The U.S. International Trade Commission judge ruled that the Taiwanese smartphone company had breached two of the 10 patents Apple presented in its case. The ruling indicates that other Android products in addition to HTC’s have infringed on some of Apple’s intellectual property.
With the court’s ruling, Apple has the right to go after other Android handset makers for licensing fees, although the decision still needs the support of the agency’s commissioners.
“If Apple views HTC as one of its major competitors in the U.S. market for high end smartphones and leverages these legal tactics to seek royalty payments, this could raise HTC’s cost structure relative to Apple and other Android makers, and could adversely affect HTC’s share opportunity if other Android makers are not required to pay the same royalties as HTC in the near future,” Jasmine Lu, analyst at Morgan Stanley, wrote.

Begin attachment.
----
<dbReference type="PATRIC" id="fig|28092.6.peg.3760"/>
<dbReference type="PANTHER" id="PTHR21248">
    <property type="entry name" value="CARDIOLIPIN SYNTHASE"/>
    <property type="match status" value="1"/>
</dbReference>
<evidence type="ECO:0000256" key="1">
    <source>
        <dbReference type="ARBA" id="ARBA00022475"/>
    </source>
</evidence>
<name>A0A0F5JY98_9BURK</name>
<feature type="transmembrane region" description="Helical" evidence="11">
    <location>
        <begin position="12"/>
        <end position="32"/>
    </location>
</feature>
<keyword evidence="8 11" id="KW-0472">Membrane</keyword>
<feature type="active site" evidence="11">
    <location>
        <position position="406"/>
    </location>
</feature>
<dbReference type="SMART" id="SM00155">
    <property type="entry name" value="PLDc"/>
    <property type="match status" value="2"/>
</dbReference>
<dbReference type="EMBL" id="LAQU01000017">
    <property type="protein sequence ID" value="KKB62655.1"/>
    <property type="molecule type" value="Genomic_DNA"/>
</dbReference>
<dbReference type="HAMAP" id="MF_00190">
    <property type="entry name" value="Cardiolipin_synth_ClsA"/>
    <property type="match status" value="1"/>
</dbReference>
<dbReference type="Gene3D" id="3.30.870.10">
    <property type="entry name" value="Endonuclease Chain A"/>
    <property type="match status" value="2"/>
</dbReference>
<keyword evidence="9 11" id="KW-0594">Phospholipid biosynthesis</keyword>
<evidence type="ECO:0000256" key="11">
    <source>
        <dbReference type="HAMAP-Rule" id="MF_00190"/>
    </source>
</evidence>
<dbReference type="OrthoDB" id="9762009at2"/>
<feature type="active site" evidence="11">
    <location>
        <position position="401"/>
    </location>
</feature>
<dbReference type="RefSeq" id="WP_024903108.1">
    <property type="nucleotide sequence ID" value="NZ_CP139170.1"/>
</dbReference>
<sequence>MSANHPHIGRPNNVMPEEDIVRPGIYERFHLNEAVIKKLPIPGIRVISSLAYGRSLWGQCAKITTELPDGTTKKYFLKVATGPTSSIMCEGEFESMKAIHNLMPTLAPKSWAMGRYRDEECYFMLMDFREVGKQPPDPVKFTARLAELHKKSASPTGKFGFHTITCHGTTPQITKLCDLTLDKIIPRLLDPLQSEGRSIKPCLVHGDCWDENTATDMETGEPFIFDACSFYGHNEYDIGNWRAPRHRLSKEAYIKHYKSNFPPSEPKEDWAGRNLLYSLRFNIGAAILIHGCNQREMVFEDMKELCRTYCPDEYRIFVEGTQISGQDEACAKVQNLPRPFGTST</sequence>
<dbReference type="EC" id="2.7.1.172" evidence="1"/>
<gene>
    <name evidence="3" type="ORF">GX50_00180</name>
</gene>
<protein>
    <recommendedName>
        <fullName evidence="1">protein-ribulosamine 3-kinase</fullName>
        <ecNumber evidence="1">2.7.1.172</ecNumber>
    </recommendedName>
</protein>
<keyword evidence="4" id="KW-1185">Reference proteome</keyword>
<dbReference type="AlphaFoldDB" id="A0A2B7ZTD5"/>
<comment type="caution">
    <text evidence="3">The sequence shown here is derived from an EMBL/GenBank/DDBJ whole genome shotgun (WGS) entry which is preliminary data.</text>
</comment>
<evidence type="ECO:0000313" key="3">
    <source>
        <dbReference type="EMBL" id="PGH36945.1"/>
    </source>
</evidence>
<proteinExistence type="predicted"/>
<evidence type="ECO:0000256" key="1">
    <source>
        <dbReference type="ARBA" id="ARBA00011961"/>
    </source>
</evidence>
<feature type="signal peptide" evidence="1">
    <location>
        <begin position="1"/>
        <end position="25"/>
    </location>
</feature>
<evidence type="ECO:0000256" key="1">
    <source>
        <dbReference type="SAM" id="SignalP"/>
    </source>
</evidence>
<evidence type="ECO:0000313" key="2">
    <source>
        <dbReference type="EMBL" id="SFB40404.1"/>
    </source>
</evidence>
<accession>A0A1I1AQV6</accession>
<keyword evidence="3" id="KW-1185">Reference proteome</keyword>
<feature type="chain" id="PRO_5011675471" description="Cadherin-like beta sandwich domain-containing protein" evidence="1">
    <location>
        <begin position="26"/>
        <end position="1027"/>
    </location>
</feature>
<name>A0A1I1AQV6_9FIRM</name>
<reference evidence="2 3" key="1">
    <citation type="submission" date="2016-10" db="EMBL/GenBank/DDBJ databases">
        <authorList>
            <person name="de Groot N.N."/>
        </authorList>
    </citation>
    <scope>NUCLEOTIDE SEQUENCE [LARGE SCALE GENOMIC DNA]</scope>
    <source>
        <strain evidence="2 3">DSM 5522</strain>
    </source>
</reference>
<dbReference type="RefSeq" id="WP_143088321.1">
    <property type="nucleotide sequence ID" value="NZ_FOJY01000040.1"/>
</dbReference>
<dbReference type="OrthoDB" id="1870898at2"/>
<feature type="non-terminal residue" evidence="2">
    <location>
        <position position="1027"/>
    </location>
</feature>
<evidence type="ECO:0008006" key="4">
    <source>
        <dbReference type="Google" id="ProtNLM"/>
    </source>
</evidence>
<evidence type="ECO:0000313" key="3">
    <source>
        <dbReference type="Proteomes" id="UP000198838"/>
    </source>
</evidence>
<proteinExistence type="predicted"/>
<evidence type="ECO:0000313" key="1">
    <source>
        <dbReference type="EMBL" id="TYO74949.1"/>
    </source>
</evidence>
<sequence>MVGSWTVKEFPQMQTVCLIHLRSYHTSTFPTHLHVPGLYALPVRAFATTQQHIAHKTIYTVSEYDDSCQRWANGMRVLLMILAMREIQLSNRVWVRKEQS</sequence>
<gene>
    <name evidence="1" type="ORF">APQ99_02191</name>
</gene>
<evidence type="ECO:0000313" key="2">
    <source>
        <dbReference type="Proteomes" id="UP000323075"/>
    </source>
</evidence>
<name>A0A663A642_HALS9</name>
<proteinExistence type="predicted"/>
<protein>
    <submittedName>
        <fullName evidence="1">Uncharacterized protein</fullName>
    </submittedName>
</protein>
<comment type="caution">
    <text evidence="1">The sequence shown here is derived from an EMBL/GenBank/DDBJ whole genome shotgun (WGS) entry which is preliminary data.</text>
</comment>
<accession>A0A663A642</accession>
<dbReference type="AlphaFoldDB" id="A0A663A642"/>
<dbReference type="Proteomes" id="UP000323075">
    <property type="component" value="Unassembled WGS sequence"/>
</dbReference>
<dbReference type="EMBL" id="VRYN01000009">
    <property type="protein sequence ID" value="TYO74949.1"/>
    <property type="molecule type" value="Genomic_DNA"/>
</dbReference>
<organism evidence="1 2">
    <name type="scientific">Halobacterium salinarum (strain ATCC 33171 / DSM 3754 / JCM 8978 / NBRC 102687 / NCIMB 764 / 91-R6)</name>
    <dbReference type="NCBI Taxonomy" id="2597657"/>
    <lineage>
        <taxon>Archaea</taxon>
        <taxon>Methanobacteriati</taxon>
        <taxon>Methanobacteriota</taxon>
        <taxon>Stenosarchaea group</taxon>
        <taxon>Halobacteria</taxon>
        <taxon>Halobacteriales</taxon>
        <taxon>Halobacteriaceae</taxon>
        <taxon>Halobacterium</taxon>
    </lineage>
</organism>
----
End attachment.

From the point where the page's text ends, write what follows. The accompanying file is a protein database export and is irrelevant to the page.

HTC shares fell 15 percent after Apple filed it second complaint July 8, and another 6.5 percent Monday.
http://tinyurl.com/5s3onxm (The Guardian)
http://tinyurl.com/3bvjzrc (Financial Times)